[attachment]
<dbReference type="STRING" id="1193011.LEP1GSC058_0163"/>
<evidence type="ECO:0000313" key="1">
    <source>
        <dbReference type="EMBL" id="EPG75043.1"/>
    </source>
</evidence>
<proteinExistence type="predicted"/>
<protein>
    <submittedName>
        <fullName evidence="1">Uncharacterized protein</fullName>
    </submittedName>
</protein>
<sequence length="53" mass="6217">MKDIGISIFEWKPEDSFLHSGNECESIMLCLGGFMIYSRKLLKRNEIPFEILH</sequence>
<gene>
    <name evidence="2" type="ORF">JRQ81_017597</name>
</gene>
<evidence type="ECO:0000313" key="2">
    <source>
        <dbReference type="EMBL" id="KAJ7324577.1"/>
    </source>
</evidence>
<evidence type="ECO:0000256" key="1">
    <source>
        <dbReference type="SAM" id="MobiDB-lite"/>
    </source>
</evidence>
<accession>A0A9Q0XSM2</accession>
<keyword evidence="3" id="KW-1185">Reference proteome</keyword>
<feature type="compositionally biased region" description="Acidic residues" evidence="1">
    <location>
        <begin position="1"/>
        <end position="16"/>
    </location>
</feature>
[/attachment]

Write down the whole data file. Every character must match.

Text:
<dbReference type="STRING" id="1193011.LEP1GSC058_0163"/>
<evidence type="ECO:0000313" key="1">
    <source>
        <dbReference type="EMBL" id="EPG75043.1"/>
    </source>
</evidence>
<proteinExistence type="predicted"/>
<protein>
    <submittedName>
        <fullName evidence="1">Uncharacterized protein</fullName>
    </submittedName>
</protein>
<sequence length="53" mass="6217">MKDIGISIFEWKPEDSFLHSGNECESIMLCLGGFMIYSRKLLKRNEIPFEILH</sequence>
<gene>
    <name evidence="2" type="ORF">JRQ81_017597</name>
</gene>
<evidence type="ECO:0000313" key="2">
    <source>
        <dbReference type="EMBL" id="KAJ7324577.1"/>
    </source>
</evidence>
<evidence type="ECO:0000256" key="1">
    <source>
        <dbReference type="SAM" id="MobiDB-lite"/>
    </source>
</evidence>
<accession>A0A9Q0XSM2</accession>
<keyword evidence="3" id="KW-1185">Reference proteome</keyword>
<feature type="compositionally biased region" description="Acidic residues" evidence="1">
    <location>
        <begin position="1"/>
        <end position="16"/>
    </location>
</feature>